Last week American Express Business Travel gave me a call because their client wanted to know the positive ROI / Return on Investment they would get by having their travelers stay in corporate housing vs staying in a hotel.
Great question! Of course there is never a simple answer. A year ago I served on the US Advisory Council for ERC / Employee Relocation Council the association for workforce mobility and a current study was presented that stated employees who had bad corporate relocations we 50% more likely to get divorced. As we know, corporate housing is an essential element of a successful corporate relocation. When a company invests in transferring a valuable and talented employee from one market to another the transferee must get to the new city as quickly as possible and become productive. This is accomplished through immediately having them comfortable in their new local living arrangements and corporate housing provides this. So the question is how do you calculate ROI on this?
So if you would rather look at the pennies – let’s choose Downtown Denver as an option.
According to the 2013 Corporate Housing Annual Report
1 Bedroom Corporate Housing property = $99.78 per night
2 Bedroom Corporate Housing property = $117.52 per night
3 Bedroom Corporate Housing property = $135.40 per night
I just ran a Google Search for Downtown Denver Hotels and this is what I got:
$113 per night = 3 Star, Embassy Suites
$160 per night = 4 Star, Oxford Hotel
$325 pre night = 5 Star, Four Seasons
In the corporate housing industry we spend a lot of time talking about the “soft” benefits of staying in a corporate housing property but the reality is the “hard cash” benefits are even greater. Next time you need a place to stay call you local corporate housing provider to better understand the huge ROI of staying in a corporate housing rental.
While many professionals believe that all corporate housing companies and leasing agents are the same, the truth is that there are unique differences between the three popular types of corporate housing companies.
First, there are “service companies” which rent apartments, furnish and equip them, then offer the apartments as corporate housing rentals.
Second, there are “apartment companies,” which own or manage apartment complexes and may use some of their inventory as furnished corporate housing.
Third, there are “management companies,” which are real estate property management companies that manage properties owned and furnished by individual investors.
A relocated executive with a family and/or pet would probably prefer a unique home in a neighborhood setting, whereas a company may need 20 of the same units located within one apartment complex.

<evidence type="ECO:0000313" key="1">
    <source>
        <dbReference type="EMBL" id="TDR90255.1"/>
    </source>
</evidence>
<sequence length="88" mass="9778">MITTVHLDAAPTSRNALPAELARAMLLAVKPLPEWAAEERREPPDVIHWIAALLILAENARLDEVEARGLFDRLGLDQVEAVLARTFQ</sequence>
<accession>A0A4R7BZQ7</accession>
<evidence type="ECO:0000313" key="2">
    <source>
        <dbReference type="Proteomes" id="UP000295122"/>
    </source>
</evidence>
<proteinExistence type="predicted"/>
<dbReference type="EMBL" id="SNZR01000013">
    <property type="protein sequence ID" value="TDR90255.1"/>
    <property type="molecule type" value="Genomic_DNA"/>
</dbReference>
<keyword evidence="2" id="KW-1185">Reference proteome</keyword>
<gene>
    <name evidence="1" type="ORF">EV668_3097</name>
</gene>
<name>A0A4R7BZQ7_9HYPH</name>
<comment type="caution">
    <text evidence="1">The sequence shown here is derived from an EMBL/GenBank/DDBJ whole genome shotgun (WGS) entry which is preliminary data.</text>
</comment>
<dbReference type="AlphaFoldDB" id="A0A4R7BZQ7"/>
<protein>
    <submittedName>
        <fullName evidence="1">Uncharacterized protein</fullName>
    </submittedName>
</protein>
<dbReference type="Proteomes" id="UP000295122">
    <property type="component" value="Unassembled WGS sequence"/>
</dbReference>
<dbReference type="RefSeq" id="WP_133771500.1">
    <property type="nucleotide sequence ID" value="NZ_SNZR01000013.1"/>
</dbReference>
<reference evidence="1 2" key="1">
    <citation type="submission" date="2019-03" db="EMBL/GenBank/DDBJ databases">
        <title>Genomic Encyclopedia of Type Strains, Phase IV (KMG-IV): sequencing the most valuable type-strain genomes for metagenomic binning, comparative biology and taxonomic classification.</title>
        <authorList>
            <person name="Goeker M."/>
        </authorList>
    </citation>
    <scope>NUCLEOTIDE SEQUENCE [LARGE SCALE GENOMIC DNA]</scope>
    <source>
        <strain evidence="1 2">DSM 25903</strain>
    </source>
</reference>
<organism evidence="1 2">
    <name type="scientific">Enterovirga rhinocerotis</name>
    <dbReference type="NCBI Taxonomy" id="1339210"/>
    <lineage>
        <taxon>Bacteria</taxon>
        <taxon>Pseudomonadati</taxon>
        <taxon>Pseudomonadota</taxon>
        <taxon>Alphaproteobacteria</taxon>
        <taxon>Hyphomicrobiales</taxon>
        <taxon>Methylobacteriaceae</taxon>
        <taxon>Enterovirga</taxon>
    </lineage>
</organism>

Each type of corporate housing company offers different services and amenities. Asking the right questions of your leasing agent will ensure a more pleasant experience for all:
Rates. What does the monthly rate include? Are there additional fees? Is a discounted rate for signing a longer lease possible? These questions will help a guest enter into a lease agreement with more knowledge and confidence.
Location. Is there a local office or on-site contact should the guest require assistance? If the company does not have a local office, ask how the company handles client requests and property issues.
Services. Is there a 24-hour maintenance service or other property amenities that will make the stay more pleasant?
Accreditation. Is the company a Corporate Housing Providers Association (CHPA) member? CHPA is the trade organization for the industry and requires specific levels of professionalism, excellence, customer service, and etichal standards. Ask whether the leasing agents are Certified Corporate Housing Professionals (CCHP). The CCHP certification means that the corporate housing professional has met industry standards. These accreditations will enable a relocation manager to distinguish a quality corporate housing agent from the pack.
Experience. What percentage of the corporate housing company’s business is involved in corporate relocations? Finding an experienced provider can be a bonus in this changing marketplace.
Protection. How are the company and its vendors insured? This is especially important to find out when working with management companies that manage properties offered by individual homeowners.
Policies. What is the company’s policy when a guest does not like the property? Will they offer other available options to accommodate that guest?
Because not all corporate housing management companies and agents are the same, it is important to ask as many questions as you can think of every time. The experienced and quality companies will be able to address all your questions and concerns with ease.